Another dominant showing from Shell V-Power Racing and a Jamie Whincup fightback headlined the first running of the PIRTEK Perth SuperNight.
Supercars.com takes a closer look at the key talking points following a history-making weekend of night racing in the West.
Keeping him honest
Despite aerodynamic tweaks to all Ford Mustangs ahead of the event, it was no surprise to see the in-form Scott McLaughlin and Shell V-Power Racing again set the pace in Perth.
McLaughlin was the dominant performer of the weekend with two ARMOR ALL Poles and a second and a victory in the races, despite making two poor starts.
Team-mate Fabian Coulthard, though, is at least keeping the defending champ honest this season, pouncing on McLaughlin’s poor Friday night getaway to take the lead and the win.
It marked Coulthard’s second victory on the bounce – the first time he’s achieved that feat since early 2017 – and solidified his second place in the championship standings.
There’s no doubt Coulthard lacks the raw pace of his younger team-mate, but this year he’s doing enough to justify his place in a Shell Mustang as crunch time looms for a 2020 deal.
Righting the ship
Second place on Saturday night at Barbagallo will hardly go down as a career highlight for Whincup, but after his struggles at Phillip Island, it was one heck of a turnaround.
The seven-time champ languished significantly behind team-mate Shane van Gisbergen at PI, triggering public criticism of the #88 side of the garage from owner Roland Dane.
Its response could not have been stronger; the #88 rolling out of the truck fast on Thursday and, according to manager Mark Dutton, making fine use of the limited track time.
Such was their progress, van Gisbergen migrated to Whincup’s set-up for Friday qualifying, but could not quite get as much out of it as his team-mate.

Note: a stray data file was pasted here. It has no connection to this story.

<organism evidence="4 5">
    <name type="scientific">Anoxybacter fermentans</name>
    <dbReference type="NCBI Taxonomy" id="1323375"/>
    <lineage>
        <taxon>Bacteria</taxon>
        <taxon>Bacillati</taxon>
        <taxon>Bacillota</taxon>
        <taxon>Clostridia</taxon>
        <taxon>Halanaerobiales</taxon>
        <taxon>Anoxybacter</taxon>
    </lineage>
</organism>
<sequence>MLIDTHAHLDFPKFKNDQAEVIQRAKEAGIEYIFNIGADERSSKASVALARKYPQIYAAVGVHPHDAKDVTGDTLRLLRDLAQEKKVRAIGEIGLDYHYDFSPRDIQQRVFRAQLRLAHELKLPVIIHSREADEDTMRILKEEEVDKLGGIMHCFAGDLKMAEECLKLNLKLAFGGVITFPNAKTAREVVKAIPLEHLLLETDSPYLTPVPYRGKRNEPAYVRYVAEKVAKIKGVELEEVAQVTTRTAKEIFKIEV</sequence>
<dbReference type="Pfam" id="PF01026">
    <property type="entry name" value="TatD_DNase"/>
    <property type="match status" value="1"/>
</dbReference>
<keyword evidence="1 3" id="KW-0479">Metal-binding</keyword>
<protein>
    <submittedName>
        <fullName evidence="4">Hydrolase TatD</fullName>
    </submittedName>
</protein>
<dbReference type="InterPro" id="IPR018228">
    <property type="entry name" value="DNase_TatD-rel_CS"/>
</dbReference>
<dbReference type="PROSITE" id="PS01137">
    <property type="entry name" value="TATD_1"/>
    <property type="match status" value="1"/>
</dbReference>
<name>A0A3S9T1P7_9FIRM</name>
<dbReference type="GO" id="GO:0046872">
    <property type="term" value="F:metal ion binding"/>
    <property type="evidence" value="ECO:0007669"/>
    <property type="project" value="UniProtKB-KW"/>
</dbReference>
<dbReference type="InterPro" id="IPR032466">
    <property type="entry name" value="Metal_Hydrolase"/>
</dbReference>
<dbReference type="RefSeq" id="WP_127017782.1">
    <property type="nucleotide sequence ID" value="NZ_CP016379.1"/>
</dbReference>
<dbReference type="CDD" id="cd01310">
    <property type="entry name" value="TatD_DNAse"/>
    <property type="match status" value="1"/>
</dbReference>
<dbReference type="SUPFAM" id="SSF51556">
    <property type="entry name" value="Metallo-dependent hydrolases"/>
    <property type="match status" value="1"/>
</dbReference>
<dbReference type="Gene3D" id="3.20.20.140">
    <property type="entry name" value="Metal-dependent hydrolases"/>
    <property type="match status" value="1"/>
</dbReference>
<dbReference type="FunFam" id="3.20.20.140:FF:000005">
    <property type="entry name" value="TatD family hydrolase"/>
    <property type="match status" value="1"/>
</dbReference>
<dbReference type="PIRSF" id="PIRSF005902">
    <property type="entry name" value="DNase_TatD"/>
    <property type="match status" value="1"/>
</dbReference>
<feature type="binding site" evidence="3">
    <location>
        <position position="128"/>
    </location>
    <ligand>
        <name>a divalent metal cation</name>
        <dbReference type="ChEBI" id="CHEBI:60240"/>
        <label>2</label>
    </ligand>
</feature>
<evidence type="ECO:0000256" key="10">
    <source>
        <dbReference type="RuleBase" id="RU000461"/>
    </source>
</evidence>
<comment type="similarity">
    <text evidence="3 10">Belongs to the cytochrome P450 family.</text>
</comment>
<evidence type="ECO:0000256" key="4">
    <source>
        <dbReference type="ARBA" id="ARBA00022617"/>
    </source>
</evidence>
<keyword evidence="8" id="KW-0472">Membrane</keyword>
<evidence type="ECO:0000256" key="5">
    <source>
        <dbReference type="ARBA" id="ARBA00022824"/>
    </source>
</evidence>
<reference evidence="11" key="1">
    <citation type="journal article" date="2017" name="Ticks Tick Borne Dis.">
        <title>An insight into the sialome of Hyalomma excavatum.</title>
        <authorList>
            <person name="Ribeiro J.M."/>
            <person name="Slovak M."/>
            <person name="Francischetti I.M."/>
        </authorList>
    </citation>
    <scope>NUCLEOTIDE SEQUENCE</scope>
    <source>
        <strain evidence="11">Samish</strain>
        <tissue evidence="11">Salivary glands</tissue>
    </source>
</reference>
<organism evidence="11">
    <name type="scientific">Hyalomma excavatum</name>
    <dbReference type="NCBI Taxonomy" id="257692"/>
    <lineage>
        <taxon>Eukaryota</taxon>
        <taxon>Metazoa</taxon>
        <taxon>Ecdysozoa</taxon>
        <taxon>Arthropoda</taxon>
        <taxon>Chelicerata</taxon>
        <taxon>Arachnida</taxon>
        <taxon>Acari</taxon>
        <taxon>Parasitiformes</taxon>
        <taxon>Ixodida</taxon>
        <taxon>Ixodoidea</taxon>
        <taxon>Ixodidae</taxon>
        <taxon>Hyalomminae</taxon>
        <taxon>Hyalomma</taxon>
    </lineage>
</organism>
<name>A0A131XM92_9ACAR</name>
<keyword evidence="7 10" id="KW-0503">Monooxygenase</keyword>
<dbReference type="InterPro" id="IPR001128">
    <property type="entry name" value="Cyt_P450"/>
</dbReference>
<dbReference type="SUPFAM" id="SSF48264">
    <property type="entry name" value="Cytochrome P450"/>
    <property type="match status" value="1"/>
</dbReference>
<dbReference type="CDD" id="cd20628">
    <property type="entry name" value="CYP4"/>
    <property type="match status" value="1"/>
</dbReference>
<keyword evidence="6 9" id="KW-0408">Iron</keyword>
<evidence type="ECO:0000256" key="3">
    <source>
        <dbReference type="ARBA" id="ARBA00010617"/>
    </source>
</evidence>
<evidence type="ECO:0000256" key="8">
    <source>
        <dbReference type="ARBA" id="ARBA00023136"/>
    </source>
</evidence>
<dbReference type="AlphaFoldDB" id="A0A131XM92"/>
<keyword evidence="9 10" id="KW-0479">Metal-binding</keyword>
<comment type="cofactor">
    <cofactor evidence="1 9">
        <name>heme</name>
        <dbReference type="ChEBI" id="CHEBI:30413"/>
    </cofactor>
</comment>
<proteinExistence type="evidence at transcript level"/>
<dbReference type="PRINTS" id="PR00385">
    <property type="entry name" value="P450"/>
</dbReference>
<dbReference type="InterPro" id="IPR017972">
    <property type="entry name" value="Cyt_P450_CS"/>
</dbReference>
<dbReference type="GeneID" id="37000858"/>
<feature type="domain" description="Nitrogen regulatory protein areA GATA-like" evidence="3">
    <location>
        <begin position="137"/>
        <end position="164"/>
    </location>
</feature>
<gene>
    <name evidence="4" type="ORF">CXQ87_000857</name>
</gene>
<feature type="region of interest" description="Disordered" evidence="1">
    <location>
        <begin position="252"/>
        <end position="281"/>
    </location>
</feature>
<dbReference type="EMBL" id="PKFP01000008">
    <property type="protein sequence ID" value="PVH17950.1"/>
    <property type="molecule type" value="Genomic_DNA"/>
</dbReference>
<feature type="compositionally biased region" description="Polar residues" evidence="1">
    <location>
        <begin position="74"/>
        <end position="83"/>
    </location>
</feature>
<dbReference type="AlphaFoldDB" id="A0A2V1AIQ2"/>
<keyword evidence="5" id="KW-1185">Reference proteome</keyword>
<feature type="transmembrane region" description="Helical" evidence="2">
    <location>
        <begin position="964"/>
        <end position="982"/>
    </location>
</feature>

Whincup’s determination was evident in the Friday night race, refusing to move aside for van Gisbergen as they battled for fourth in the closing stages.
On the whole, the Red Bull HRT left Perth confident it had made a step forward, but whether that translates to its bogey circuit at Winton later this month remains to be seen.
A tick for Tickford
If anyone was going to be hurt by the pre-event changes to the Mustang’s aerodynamics it was thought to be Tickford, which had a mixed run through the Tassie/PI double-header.
On the contrary, the four-car squad had its strongest collective weekend of the year to date, with seven top 10 finishes from a possible eight across the two races.
That included podiums for Chaz Mostert and Cameron Waters on Friday and Saturday respectively, both achieved from fourth on the grid.
Will Davison was a fixture in the back half of the top 10 all weekend, while Lee Holdsworth struggled for qualifying pace, but rocketed from 22nd to ninth in the 200km race.
The only major downside from the weekend was a Saturday-night engine failure for Mostert, dropping him from third to fifth in points, now 402 from the lead.
Outside of Bathurst – and perhaps the early-season optimism of Adelaide – it’s unusual to see drivers getting excited about opening practice.
But just like after the first session at Sydney’s SuperNight last August, the initial night running in Perth had the Supercars stars beaming.
On this occasion, there wasn’t just the night lighting to adjust to, but a new surface as well, which immediately yielded a one-second gain over the previous qualifying record.
Davison summed up the sentiment best by saying it feels “like you’re on fast-forward”, but his prediction that the high-grip would cause big offs in the races proved wide of the mark.
At the end of the weekend, the general consensus was the new surface had hurt the racing, with the relative lack of traditional Barbagallo tyre degradation making passing a tall order.
Still, judging by the last resurface in 2004, the track will likely be back to its tyre-shredding ways in 12 months' time.
With heavyweight squads Shell V-Power Racing, Red Bull HRT and Tickford all on song, top 10 places were hard to come by for the remainder of the field at Barbagallo.
Brad Jones Racing and Penrite Racing largely led the next group, scoring top 10 finishes on both days through Nick Percat and David Reynolds respectively.
That marked a strong turnaround for BJR, which, despite expectations they’d shine on the high-grip surface, had a tough opening practice, with all four of its cars 19th or worse.
Kelly Racing showed promise, highlighted by sixth on the Saturday grid for Andre Heimgartner, but ultimately failed to deliver.
Incidents in the 200km race for Heimgartner and Rick Kelly put paid to hopes of a top 10 result; Simona De Silvestro ultimately its top finisher in 12th both days.
Elsewhere, other multi-car squads Mobil 1 MEGA Racing and Boost Mobile Racing endured shockers and have some serious work to do before the battle continues at Winton.